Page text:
• News Feeds
Page last updated at 06:28 GMT, Saturday, 17 July 2010 07:28 UK
Today: Saturday 17th July

BP says there are no signs of leakage from its ruptured oil well in the Gulf of Mexico, a day after the flow was stopped for the first time since April. And the culture secretary, Jeremy Hunt, has signalled that that he wants people to pay less for the television licence.

To speed up the loading time for this running order, we have replaced the audio with links. To hear the reports, interviews and discussions, just click on the links.

Get in touch via email , Twitter or Facebook or text us on 84844.

BP has managed to cap the oil leak in the Gulf of Mexico but tests will show whether the cap is secure. Correspondent Laura Trevelyan reports from New Orleans.

Will the government cut the BBC licence fee? Culture Secretary Jeremy Hunt has said "there are huge numbers of things that need to be changed at the BBC". Media correspondent, Torin Douglas, discusses the BBC's financial situation.

The paper review.

The UK Space Agency has awarded £3.65 million for three new space missions; one to orbit the sun, another to search for new planets and a third to investigate dark energy. Professor Ian Roxburgh, from Queen Mary University in London, argues why the UK space programme should continue.

How many university applicants were unable to find a place? Haroon Chowdry, a senior research economist at the Institute For Fiscal Studiess attempts to calculate the number of disappointed prospective students.

Sports news with Jon Myers.

Will our fundamental relationship with the state change in the wake of spending cuts? Mark Littlewood, director general of the Institute of Economic Affairs and Hilary Wainwright, co-editor of Red Pepper magazine, debate whether there is an opening for a complete re-valuation of the social contract.

The paper review.

Goldtrail, a British tour operator specialising in holidays to Turkey and Greece, has gone into administration with about 16,000 customers abroad. Simon Calder, travel editor for the Independent, reports on the fall out of the collapse.

Toy Story 3 has been reducing male reviewers to tears on both sides of the Atlantic. Screenwriter Frank Cottrell Boyce and film critic Peter Bradshaw discuss the kind of film that makes grown men cry.

Thought for the day with the Vishvapani - A member of the Western Buddhist Order.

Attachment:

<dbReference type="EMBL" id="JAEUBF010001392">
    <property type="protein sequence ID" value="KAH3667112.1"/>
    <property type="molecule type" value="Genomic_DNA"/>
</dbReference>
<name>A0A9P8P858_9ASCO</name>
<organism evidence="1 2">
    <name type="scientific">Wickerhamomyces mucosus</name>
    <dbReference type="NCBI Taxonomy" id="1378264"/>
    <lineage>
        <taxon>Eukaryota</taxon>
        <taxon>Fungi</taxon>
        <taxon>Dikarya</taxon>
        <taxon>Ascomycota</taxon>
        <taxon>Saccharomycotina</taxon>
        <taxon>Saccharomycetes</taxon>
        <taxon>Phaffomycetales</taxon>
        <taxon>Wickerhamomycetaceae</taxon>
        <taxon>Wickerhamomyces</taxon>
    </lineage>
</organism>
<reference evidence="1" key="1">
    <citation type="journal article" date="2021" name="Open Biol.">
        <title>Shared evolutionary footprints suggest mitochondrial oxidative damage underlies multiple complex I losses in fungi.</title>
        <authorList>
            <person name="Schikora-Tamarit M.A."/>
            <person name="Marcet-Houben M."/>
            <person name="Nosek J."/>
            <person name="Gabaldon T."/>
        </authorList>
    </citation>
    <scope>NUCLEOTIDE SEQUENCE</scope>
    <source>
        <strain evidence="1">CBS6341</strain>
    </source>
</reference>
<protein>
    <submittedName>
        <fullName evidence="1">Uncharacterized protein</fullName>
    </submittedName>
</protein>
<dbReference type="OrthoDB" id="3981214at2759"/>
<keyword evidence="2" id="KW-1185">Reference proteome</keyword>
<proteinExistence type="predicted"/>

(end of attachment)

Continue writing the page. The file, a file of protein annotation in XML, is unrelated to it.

Diane Abbott announced her candidacy for the Labour leadership on the Today programme, but does she have what it takes to lead her party? Ms Abbott discusses her plan for reviving Labour.

What will be the impact of the looming crisis in university funding? Mature student Antony Gadsby explains why he was tempted back to university. Wendy Piatt, Director General of the Russell Group of top universities and Pam Tatlow, chief executive of Million Plus, a university think tank, discuss the future for university places.

Is South Africa suffering from a World Cup hangover? The government is $5bn out of pocket, while FIFA looks to have walked away with a healthy profit. Cass Business School's Stefan Szymanski and author RW Johnson consider the benefits the World Cup has bought to the country.

A 1970s board game that "spookily predicts" a scenario very alike to BP's troubles in the Gulf of Mexico has been unearthed in a toy museum. Today Business presenter Adam Shaw investigates.

Sports news with Jon Myers.

Britain's attitude to torture is being relentlessly questioned as a High Court case by six former Guantanamo Bay inmates continues to disclose new information. Diplomatic correspondent James Robbins and former attorney general Lord Goldsmith debate the implications of the evidence that has emerged.

The paper review.

Diversity is the new rallying cry in the US Republican Party, formerly fierce critics of positive discrimination and even the idea of judging a candidate based on their race. But do religious barriers persist? Republican radio host Charlie Wolf and playwright Bonnie Greer discuss the party's high profile ethnic minority candidates.

As the race to become Labour's next leader gathers pace, what are we learning about the candidates and the party they hope to lead? Labour peer Baroness Prosser and the Independent's political columnist Steve Richards discuss the contest.



Sign in

BBC navigation

Copyright © 2017 BBC. The BBC is not responsible for the content of external sites. Read more.

This page is best viewed in an up-to-date web browser with style sheets (CSS) enabled. While you will be able to view the content of this page in your current browser, you will not be able to get the full visual experience. Please consider upgrading your browser software or enabling style sheets (CSS) if you are able to do so.

Americas Africa Europe Middle East South Asia Asia Pacific